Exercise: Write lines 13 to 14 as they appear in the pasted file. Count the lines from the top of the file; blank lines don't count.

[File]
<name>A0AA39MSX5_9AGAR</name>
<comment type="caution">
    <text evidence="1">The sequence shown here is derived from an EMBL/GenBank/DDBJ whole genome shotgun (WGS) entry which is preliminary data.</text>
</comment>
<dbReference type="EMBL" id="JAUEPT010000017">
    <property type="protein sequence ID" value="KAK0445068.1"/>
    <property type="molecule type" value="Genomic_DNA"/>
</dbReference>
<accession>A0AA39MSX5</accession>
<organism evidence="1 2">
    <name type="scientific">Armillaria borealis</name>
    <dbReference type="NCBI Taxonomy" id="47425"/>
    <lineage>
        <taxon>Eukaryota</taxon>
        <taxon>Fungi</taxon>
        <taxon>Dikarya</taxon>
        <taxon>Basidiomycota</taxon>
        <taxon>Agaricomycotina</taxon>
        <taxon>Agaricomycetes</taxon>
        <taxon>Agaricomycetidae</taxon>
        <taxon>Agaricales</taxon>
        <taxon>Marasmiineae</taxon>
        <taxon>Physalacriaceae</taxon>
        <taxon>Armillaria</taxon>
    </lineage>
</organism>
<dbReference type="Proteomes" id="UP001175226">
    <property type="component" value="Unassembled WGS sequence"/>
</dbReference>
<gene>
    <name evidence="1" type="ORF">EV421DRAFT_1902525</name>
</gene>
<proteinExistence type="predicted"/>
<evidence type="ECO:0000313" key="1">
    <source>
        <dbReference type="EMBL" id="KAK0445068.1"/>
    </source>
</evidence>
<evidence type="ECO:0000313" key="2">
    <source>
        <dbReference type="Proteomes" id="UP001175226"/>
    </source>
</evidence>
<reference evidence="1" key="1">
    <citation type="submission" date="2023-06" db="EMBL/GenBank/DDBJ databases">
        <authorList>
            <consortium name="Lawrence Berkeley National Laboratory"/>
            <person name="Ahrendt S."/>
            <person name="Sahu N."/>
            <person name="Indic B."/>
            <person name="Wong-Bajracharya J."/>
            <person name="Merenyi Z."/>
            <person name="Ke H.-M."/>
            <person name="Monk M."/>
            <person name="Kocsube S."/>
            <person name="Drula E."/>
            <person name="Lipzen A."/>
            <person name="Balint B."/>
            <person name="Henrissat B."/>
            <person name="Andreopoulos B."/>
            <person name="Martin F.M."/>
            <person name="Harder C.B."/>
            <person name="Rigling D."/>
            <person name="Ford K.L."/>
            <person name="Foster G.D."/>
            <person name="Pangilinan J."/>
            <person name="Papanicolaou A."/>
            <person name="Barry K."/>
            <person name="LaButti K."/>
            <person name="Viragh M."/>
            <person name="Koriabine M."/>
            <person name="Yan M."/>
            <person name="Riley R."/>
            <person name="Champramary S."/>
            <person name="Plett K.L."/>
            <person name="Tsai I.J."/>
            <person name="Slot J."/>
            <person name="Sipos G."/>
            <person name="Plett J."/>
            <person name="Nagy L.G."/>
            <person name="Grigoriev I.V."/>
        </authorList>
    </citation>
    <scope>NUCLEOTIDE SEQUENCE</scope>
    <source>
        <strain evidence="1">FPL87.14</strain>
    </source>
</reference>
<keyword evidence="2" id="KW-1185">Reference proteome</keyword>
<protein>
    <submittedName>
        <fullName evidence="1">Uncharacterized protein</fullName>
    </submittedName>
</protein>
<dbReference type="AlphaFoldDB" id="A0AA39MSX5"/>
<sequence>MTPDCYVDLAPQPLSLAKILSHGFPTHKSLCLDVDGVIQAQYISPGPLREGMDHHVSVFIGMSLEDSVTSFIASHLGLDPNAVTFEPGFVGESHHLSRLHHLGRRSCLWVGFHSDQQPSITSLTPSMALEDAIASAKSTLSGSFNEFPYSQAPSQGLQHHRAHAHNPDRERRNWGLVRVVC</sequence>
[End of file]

    <lineage>
        <taxon>Eukaryota</taxon>